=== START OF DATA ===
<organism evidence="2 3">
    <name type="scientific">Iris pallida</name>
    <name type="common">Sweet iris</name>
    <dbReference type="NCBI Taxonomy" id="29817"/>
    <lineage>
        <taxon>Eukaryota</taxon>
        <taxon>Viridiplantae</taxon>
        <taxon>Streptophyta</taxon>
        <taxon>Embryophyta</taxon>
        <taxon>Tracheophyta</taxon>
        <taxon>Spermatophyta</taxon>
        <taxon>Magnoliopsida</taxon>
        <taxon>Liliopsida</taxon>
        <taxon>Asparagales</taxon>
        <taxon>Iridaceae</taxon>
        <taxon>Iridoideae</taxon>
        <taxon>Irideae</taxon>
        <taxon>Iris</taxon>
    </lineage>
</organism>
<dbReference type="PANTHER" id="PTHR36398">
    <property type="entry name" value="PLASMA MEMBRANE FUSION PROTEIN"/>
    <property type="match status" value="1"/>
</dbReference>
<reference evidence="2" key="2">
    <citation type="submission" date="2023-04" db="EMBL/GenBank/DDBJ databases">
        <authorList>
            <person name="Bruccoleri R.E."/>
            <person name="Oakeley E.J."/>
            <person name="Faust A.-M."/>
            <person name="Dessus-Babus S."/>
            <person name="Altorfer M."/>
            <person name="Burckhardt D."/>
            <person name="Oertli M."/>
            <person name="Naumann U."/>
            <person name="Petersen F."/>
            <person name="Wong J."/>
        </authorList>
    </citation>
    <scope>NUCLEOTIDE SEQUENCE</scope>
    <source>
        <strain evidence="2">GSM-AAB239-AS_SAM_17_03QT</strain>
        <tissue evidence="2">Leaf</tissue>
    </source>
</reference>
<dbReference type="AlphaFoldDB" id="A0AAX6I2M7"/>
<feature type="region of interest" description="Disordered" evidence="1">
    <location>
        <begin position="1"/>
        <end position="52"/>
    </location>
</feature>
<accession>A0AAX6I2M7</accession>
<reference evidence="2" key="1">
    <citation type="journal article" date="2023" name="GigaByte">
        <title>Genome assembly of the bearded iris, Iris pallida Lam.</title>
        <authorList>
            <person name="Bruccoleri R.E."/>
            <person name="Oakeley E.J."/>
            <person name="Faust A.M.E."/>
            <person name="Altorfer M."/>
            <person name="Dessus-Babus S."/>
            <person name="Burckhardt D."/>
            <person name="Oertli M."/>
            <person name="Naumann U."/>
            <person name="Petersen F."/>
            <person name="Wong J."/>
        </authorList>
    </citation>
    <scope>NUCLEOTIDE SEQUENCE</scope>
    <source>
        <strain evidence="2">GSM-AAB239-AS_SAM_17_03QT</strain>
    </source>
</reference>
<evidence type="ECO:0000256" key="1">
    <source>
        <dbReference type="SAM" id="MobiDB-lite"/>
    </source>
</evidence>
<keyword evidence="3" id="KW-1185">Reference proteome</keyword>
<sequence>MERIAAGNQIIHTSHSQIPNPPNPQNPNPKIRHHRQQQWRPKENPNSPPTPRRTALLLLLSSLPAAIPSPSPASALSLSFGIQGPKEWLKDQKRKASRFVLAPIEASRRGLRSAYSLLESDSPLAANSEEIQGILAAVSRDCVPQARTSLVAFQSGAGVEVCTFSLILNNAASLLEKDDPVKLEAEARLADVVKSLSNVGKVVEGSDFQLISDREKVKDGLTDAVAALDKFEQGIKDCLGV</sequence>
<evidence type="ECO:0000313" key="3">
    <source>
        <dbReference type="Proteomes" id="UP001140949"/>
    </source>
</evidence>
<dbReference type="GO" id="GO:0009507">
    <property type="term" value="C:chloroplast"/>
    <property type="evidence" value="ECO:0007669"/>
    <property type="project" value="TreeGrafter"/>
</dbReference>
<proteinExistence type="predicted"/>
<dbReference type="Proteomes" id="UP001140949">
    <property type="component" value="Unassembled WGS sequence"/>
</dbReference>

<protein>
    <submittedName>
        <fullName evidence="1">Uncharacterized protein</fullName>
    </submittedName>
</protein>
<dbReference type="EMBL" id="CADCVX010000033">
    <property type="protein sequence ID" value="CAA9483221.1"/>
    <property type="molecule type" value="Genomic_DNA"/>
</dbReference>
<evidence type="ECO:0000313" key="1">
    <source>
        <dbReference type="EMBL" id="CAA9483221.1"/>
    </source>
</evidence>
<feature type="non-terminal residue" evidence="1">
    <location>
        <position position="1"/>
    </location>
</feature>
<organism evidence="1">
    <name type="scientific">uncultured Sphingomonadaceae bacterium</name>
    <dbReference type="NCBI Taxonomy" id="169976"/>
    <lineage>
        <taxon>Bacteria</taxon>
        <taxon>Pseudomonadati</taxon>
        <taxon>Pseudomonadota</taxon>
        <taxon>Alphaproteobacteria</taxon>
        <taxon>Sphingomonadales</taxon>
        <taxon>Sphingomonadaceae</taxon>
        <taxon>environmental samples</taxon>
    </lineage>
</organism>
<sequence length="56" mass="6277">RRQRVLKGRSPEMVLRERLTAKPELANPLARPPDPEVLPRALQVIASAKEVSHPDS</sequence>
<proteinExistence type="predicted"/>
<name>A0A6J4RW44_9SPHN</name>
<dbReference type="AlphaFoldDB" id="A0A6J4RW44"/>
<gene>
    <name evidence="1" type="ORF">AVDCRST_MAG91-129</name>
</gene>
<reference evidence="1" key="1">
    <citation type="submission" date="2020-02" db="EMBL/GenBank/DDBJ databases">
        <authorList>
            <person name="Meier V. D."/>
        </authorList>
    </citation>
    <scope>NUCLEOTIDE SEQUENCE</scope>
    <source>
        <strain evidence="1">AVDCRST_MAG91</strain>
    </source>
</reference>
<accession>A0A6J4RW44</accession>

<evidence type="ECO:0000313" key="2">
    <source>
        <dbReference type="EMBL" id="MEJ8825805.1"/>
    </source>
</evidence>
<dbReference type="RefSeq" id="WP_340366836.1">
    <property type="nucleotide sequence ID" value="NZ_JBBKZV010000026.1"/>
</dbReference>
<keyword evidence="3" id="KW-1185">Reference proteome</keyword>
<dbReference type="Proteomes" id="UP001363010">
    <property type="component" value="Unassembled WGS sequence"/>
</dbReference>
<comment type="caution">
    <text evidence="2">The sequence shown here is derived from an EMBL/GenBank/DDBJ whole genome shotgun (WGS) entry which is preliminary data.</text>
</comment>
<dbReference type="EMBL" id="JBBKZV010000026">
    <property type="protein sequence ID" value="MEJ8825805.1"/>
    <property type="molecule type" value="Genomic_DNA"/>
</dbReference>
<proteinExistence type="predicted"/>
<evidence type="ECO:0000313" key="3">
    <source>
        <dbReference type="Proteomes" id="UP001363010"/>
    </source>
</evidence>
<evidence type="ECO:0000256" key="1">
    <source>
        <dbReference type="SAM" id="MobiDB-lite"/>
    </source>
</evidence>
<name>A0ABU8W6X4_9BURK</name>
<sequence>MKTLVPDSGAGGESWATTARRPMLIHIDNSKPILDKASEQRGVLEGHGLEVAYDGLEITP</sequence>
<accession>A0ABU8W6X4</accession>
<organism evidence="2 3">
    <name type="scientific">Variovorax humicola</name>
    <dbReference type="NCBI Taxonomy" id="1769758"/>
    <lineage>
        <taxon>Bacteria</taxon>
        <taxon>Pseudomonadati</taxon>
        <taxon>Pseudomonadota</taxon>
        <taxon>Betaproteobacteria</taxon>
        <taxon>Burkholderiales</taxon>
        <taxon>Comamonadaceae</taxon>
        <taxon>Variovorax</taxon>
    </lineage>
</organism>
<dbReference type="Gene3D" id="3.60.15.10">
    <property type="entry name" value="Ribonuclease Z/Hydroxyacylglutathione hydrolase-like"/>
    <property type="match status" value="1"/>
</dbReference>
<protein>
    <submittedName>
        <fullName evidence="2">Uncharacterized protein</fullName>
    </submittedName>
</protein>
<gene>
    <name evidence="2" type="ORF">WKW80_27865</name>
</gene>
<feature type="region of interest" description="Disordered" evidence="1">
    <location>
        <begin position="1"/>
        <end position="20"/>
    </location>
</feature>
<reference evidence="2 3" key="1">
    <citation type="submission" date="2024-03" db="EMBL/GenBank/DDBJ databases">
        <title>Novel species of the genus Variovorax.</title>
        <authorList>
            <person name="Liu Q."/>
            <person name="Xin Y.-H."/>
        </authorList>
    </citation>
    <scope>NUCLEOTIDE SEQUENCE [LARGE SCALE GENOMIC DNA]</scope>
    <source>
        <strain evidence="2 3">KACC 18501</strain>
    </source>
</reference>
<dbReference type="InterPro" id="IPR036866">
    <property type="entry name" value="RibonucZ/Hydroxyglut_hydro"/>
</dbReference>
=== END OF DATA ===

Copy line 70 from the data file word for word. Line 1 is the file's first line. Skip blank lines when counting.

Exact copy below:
    <scope>NUCLEOTIDE SEQUENCE</scope>